The economy’s gotten worse, the stock market has tanked further, and a host of new scams have been turned over. Yep, nothing that’s happened in the last quarter has made investors any more inclined to be invested in hedge funds. Thus, funds can expect a fresh round of crippling redemption requests:
WSJ: Among the managers expecting withdrawals are New York-based D.E. Shaw & Co. and Och-Ziff Capital Management Group LLC, which together manage more than $50 billion in assets. Huw van Steenis, an analyst at Morgan Stanley in London, says he has seen “no deceleration” in investors’ requests to pull money out of hedge funds. As a result, he estimates that assets under management in the global hedge-fund industry will shrink by as much as 30% this year due to withdrawals, following a 20% decrease in the second half of last year. That will leave total assets at less than $1 trillion, down from their peak of more than $1.9 trillion in mid-2008.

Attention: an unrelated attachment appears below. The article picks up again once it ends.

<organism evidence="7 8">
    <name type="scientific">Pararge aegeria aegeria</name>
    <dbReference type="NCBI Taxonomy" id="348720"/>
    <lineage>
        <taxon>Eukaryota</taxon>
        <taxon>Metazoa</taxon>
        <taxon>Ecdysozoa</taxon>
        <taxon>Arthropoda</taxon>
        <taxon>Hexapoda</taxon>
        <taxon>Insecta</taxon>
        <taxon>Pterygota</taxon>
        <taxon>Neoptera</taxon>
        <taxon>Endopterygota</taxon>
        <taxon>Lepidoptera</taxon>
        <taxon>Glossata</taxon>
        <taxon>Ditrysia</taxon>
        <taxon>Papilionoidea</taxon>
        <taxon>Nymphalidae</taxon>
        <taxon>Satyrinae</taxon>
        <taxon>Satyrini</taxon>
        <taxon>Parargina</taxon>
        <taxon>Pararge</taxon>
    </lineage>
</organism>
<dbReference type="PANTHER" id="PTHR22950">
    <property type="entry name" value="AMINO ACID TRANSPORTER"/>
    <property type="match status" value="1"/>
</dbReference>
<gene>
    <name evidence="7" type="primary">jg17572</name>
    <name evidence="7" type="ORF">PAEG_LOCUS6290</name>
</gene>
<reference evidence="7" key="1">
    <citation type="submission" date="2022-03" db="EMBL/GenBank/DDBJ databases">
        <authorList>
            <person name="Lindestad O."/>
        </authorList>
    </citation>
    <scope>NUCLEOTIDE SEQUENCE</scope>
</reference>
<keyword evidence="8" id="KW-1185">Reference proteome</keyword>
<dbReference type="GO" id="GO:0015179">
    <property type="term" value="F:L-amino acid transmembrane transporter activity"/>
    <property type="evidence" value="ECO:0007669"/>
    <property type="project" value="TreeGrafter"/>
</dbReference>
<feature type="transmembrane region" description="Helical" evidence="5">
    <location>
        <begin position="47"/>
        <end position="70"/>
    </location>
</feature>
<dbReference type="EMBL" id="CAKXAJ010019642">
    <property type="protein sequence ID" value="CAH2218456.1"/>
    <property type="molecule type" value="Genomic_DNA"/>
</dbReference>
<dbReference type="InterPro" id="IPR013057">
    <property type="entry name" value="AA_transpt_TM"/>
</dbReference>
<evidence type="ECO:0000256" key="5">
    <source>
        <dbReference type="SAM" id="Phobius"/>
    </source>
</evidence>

With hedge funds AUM down nearly 50% from its peak, we wonder if the only investors left are pension funds and the like that are flailing desperately from some kind of outsize return in order to meet retiree guarantees. They know that plain vanilla long investing, or conservative T-bill investing has no hope of getting them, so trudge on with hedge funds they must.
And it’s not all bad news for these funds: Across the board they were flat in January, which makes a big turnaround from last year.
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